Danny Aiello: Me and Spike—we’re an unlikely duo, you know: liberal, conservative, midget. We’re great friends. I think Spike wanted me because he knew of my political beliefs…
Q: What was your basic idea for Sal? Something to do with him being a father to the people in the neighborhood?
DA: Yeah. I wrote that stuff. When I first saw the script, I said to Spike, “Why is this guy in the fuckin’ neighborhood? Why is he there? I mean, this is stupid. If you want to, you could go to Vietnam and make money too.”I had to resolve in my own mind, he was there because he wanted to be there. Because he liked the people there. Because he can’t be there to make money—in an area where you cannot get insurance, okay? I told Spike, we needed something in the picture saying that you can’t get insurance. Spike didn’t want to put that in. So at the end of the picture I also wrote the last monologue where I look at [Mookie] and he says, “What are you worried about? You’re going to get the fuckin’ money back from insurance.” And that’s not true. You don’t get insurance there. The premiums are just too high.
So I came back, and I said, “This ain’t about money. This is about, I built this fuckin’ place with my bare hands—every fuckin’ screw . . .”—this is what I wrote. I wanted to say “I don’t get insurance,” but I had to say something else.
Five minutes before we shot the scene between me and [John] Turturro, I wrote it. And he agreed with it. “Where am I going? I’ve been here for 25 years. You see these people, you see the kids? These people grew up on my pizza—yeah, you laugh, but I’m proud of that.” Now, I said this is too fuckin’ corny, no one’s going to believe it. But they did and it made him a full-bodied, complex fuckin’ character.
Q: Do you feel more drawn towards trying to find the vulnerability in the characters that you play now? You’ve played a lot of strong, violent guys.
DA: I have that in my life, it’s prevalent. I think it shows. But in the violent guys I play, always I’ve let an ounce of vulnerability come through. It may be very subliminal. I’ve often had black people come over to me and say, “Man, Fort Apache, The Bronx, yeah!” Now, remember what I did in that picture.
Q: You threw a black kid off a roof.
DA: I was an evil fuckin’ guy. But for some reason people loved the character. Now, I’m a little pissed off about that, because two big scenes were cut out of the movie showing that he was a sick guy. A scene with me and Paul Newman, where we almost had a fight early on, I throw a punch at him, I’m drunk, I miss him, I fall down the floor, and he goes to pick me up. I say, “Get your fuckin’ hands off me.” He says, “Come on, I’ll take you to the car.” He said, “You’re gonna crack up the car.” I said, “Who gives a fuck? Nobody gives a fuck.” And I walk out staggering.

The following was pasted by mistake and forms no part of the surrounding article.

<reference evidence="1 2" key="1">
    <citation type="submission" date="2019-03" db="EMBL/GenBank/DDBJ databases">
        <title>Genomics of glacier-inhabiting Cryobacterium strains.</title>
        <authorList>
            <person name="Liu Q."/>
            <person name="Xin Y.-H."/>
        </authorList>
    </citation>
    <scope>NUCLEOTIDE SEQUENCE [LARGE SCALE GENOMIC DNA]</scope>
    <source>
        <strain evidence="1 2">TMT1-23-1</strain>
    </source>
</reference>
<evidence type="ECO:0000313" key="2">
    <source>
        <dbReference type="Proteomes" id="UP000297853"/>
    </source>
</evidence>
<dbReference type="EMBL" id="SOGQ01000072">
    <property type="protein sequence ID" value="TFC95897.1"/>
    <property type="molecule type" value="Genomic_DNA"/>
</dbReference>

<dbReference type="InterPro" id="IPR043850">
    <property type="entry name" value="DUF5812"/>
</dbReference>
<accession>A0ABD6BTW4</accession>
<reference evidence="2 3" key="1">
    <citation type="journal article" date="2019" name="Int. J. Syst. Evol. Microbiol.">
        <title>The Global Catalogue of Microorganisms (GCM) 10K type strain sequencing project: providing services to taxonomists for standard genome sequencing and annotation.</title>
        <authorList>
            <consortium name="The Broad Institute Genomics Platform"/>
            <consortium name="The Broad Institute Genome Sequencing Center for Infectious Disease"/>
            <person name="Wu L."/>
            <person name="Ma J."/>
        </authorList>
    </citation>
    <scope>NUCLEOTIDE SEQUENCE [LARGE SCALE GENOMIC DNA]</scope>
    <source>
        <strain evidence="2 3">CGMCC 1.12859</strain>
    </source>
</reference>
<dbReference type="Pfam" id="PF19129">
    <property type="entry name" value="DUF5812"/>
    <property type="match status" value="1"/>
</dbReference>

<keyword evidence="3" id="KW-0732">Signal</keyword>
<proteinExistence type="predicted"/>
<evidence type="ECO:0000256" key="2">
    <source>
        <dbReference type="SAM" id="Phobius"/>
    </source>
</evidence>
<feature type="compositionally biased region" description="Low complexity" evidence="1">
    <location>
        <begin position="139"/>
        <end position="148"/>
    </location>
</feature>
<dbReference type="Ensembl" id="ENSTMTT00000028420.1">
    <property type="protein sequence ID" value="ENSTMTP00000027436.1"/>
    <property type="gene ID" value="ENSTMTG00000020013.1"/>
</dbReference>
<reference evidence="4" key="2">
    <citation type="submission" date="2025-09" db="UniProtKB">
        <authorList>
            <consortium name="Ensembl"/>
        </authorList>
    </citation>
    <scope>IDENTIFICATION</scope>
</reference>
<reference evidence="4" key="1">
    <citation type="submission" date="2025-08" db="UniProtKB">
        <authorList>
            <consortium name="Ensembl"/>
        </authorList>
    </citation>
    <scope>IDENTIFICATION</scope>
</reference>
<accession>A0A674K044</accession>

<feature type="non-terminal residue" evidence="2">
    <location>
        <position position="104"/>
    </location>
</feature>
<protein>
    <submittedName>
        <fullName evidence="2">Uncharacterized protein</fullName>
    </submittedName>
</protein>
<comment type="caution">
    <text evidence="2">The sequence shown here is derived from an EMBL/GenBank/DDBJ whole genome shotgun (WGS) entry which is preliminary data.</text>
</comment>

Then the scene in which we see where he lived, in a dump all by himself, he lost his family, he had no children. The guy was suicidal. Instead, they knocked out these scenes, and what did you see? Me arbitrarily go up to the roof and throw a kid off. Never showed the sickness beforehand.
Directors, they look at the composite, and they’re not concerned with the explanation of the individual character. The actor goes from A to Z, only to have the middle of the alphabet cut out. I mean, that’s a terrible fuckin’ thing to go through.
Q: What’s it like working with Woody Allen? Youve done it three times, a play and two movies.
DA: Woody’s great. I love Woody. My big disappointment with Woody is that he didn’t give meBroadway Danny Rose. I was supposed to be the singer, the guy he represented. [Woody] said, “You’re my ace in the hole, Danny. If no one gets it, you got it.”My heart was broke when I didn’t get it. He screen tested every conceivable singer, and I was told everyone wanted me to do it—Bobby Greenhut, Gordon Willis. But you don’t tell Woody anything. He chose this guy [Nick Apollo Forte], and Woody later told me that he chose him because he was the guy. The guy was never an actor—he came with his own material, he had an album of Italian songs. And the guy was terrific. Everybody thinks I played that character.
Q: What do you notice about Allen as a director?
DA: I think when he casts you, he’s directed you. He knows who he’s got. And his directing is very minimal. He is an intellectual, but he speaks in the smallest, most understood verbal tones: Be a little less angry, be a little more angry; be a little less happy, be a little more happy; take the edge off the anger.
Q: And you’re fine with that.
DA: Yeah, I’m fine with that. I don’t think I did my best work with Woody. I think if there’s self-intimidation, with me it probably happened with Woody more than anyone else.
Q: What do you mean?
DA: I expected so much of myself working with Woody, I never felt totally free. I put too much on myself. If you were to ask Woody, Woody used to look at me and say, “When you shoot a 70 it’s a hundred for most people.” But I never understood that. I always wanted to give Woody more. And whenever I left the set there with Woody, I always thought, I have a lot more to give that I didn’t give.
Q: How about with Spike Lee? I’ve heard that actors have a lot of trouble communicating with him. Somebody who worked with him said he heard that the only actor who wasn’t intimidated by Lee was you.
DA: I must tell you no man has ever been more open to me than Spike. Totally free. Spike is a technical director, I think, more than a head-to-head director. Spike lets you go.